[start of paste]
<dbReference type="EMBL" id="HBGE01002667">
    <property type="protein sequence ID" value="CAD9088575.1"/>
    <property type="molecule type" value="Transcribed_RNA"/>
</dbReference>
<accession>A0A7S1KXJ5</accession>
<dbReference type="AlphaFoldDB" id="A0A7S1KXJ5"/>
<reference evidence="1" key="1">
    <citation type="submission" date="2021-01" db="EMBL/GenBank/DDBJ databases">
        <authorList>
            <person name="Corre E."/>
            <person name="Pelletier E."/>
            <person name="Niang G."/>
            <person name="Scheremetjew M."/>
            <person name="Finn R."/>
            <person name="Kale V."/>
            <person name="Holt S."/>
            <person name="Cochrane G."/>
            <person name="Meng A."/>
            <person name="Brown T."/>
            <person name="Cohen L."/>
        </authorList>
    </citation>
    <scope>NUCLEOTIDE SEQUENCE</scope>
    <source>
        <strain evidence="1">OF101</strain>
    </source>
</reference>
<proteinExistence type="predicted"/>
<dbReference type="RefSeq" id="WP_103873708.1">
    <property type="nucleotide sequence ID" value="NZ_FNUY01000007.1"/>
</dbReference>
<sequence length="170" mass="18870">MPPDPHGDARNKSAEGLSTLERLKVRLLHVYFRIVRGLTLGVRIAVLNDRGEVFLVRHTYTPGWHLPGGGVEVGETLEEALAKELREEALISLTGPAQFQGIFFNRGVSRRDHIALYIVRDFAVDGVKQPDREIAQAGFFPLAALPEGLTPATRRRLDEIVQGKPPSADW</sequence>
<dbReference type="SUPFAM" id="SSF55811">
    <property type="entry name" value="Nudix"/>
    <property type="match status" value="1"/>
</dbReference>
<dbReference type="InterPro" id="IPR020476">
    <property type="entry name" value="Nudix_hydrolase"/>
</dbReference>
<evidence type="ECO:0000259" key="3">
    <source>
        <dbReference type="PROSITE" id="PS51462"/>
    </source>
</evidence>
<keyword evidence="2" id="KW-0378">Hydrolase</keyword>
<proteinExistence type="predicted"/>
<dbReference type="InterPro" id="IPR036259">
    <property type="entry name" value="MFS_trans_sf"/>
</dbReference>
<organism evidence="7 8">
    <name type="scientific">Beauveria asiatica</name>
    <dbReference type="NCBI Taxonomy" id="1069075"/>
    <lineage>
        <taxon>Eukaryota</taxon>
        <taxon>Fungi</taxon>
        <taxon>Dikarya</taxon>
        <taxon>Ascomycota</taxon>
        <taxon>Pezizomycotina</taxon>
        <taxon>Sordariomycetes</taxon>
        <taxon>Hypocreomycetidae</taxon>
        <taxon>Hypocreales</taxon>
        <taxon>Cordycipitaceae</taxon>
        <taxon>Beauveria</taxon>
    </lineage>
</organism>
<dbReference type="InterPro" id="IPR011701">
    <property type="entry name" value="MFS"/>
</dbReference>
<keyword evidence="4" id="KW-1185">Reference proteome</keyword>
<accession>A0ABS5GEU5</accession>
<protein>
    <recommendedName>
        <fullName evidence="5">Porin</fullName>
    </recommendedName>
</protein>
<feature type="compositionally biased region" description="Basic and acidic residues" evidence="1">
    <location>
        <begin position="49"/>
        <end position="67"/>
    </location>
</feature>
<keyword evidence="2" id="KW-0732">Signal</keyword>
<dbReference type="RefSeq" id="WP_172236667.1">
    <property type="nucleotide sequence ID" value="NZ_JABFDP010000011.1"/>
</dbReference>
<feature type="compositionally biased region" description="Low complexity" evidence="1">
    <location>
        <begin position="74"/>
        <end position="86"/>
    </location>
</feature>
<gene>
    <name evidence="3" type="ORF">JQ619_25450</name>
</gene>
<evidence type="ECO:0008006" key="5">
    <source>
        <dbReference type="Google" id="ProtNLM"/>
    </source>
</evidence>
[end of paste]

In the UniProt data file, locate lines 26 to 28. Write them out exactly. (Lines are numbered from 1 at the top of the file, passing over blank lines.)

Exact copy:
    </source>
</reference>
<proteinExistence type="predicted"/>